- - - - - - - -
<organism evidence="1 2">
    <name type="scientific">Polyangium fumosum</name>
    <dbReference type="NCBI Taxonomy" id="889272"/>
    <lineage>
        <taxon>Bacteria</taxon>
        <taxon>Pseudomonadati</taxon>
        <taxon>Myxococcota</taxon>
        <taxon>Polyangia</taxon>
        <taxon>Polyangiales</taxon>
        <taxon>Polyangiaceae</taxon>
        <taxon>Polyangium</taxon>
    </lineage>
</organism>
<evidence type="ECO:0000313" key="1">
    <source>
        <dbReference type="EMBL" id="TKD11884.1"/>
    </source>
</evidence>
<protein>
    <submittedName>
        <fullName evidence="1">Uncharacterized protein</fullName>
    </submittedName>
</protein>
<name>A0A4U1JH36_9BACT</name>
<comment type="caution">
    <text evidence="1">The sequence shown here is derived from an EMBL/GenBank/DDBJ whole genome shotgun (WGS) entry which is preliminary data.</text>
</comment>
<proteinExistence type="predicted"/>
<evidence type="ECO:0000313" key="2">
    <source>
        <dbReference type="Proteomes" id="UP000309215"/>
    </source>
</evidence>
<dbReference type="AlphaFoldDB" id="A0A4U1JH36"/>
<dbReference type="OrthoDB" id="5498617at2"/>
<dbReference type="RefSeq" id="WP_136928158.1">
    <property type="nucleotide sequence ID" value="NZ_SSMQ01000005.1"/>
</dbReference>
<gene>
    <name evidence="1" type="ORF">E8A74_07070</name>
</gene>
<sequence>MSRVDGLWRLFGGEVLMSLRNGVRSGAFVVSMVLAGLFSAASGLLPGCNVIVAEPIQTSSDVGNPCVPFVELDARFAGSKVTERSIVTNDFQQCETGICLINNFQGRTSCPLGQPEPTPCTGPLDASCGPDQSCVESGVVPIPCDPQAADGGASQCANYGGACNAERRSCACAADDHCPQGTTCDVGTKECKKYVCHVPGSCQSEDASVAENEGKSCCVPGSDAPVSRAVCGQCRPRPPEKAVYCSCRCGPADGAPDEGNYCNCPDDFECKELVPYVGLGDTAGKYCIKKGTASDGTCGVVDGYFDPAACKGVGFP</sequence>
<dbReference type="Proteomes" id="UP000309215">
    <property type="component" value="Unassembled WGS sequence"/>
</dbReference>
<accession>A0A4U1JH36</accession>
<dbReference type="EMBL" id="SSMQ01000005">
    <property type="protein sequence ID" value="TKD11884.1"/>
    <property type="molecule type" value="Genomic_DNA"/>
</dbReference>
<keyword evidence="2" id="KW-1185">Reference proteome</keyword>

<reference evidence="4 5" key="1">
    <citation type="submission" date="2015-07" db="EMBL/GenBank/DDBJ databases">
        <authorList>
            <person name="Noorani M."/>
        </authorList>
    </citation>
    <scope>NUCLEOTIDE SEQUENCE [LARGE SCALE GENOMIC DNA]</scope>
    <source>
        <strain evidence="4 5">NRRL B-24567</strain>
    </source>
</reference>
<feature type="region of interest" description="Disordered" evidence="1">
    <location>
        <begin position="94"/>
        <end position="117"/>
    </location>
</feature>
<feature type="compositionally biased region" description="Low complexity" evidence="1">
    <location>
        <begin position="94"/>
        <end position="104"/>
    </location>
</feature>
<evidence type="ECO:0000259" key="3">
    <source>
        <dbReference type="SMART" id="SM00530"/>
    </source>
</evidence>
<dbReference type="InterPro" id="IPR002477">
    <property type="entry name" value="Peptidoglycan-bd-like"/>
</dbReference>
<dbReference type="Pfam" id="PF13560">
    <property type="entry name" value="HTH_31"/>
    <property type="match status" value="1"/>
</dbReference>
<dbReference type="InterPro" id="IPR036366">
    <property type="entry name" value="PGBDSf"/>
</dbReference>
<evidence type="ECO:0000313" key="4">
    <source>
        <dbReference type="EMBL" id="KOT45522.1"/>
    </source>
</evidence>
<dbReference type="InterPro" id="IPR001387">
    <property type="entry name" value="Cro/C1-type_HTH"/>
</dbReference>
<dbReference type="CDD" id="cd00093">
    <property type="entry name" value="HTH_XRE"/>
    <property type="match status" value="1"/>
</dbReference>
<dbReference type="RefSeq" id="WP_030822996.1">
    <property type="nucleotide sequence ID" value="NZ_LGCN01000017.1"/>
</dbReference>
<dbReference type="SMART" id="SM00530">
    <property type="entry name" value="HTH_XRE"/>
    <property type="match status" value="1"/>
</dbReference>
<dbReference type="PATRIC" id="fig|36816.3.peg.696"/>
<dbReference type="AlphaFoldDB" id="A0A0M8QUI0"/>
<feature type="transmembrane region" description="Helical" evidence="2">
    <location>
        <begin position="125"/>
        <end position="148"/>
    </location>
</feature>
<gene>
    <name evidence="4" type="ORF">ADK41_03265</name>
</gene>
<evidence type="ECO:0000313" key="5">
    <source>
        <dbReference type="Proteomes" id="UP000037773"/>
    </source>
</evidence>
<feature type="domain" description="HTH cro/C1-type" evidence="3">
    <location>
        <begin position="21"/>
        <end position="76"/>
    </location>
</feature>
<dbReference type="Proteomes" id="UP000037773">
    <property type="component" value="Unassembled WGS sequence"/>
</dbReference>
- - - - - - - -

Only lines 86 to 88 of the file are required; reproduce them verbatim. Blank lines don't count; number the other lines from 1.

</dbReference>
<dbReference type="InterPro" id="IPR036366">
    <property type="entry name" value="PGBDSf"/>